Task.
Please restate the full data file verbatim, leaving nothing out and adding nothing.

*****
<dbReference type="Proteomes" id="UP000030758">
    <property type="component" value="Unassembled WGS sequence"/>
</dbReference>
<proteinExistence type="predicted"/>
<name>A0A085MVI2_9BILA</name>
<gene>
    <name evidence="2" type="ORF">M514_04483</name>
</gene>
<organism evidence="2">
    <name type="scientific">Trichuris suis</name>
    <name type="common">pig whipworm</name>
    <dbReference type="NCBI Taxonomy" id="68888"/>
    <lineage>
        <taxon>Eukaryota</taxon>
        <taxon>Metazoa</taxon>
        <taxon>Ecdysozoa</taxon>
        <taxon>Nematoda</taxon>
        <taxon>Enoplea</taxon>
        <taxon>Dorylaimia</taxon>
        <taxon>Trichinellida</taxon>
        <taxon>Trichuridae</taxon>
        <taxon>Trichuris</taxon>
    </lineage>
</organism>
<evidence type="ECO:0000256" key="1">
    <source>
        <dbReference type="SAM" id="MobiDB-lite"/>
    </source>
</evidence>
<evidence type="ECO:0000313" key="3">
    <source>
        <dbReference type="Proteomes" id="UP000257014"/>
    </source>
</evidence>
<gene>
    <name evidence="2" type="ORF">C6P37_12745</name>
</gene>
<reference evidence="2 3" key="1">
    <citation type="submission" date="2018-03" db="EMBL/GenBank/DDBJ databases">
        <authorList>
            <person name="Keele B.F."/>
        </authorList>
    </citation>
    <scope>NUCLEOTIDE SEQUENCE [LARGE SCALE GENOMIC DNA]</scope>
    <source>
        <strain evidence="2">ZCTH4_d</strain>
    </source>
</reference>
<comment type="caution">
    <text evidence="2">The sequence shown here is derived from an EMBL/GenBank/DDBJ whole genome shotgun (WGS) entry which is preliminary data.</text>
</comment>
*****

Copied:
<dbReference type="Proteomes" id="UP000030758">
    <property type="component" value="Unassembled WGS sequence"/>
</dbReference>
<proteinExistence type="predicted"/>
<name>A0A085MVI2_9BILA</name>
<gene>
    <name evidence="2" type="ORF">M514_04483</name>
</gene>
<organism evidence="2">
    <name type="scientific">Trichuris suis</name>
    <name type="common">pig whipworm</name>
    <dbReference type="NCBI Taxonomy" id="68888"/>
    <lineage>
        <taxon>Eukaryota</taxon>
        <taxon>Metazoa</taxon>
        <taxon>Ecdysozoa</taxon>
        <taxon>Nematoda</taxon>
        <taxon>Enoplea</taxon>
        <taxon>Dorylaimia</taxon>
        <taxon>Trichinellida</taxon>
        <taxon>Trichuridae</taxon>
        <taxon>Trichuris</taxon>
    </lineage>
</organism>
<evidence type="ECO:0000256" key="1">
    <source>
        <dbReference type="SAM" id="MobiDB-lite"/>
    </source>
</evidence>
<evidence type="ECO:0000313" key="3">
    <source>
        <dbReference type="Proteomes" id="UP000257014"/>
    </source>
</evidence>
<gene>
    <name evidence="2" type="ORF">C6P37_12745</name>
</gene>
<reference evidence="2 3" key="1">
    <citation type="submission" date="2018-03" db="EMBL/GenBank/DDBJ databases">
        <authorList>
            <person name="Keele B.F."/>
        </authorList>
    </citation>
    <scope>NUCLEOTIDE SEQUENCE [LARGE SCALE GENOMIC DNA]</scope>
    <source>
        <strain evidence="2">ZCTH4_d</strain>
    </source>
</reference>
<comment type="caution">
    <text evidence="2">The sequence shown here is derived from an EMBL/GenBank/DDBJ whole genome shotgun (WGS) entry which is preliminary data.</text>
</comment>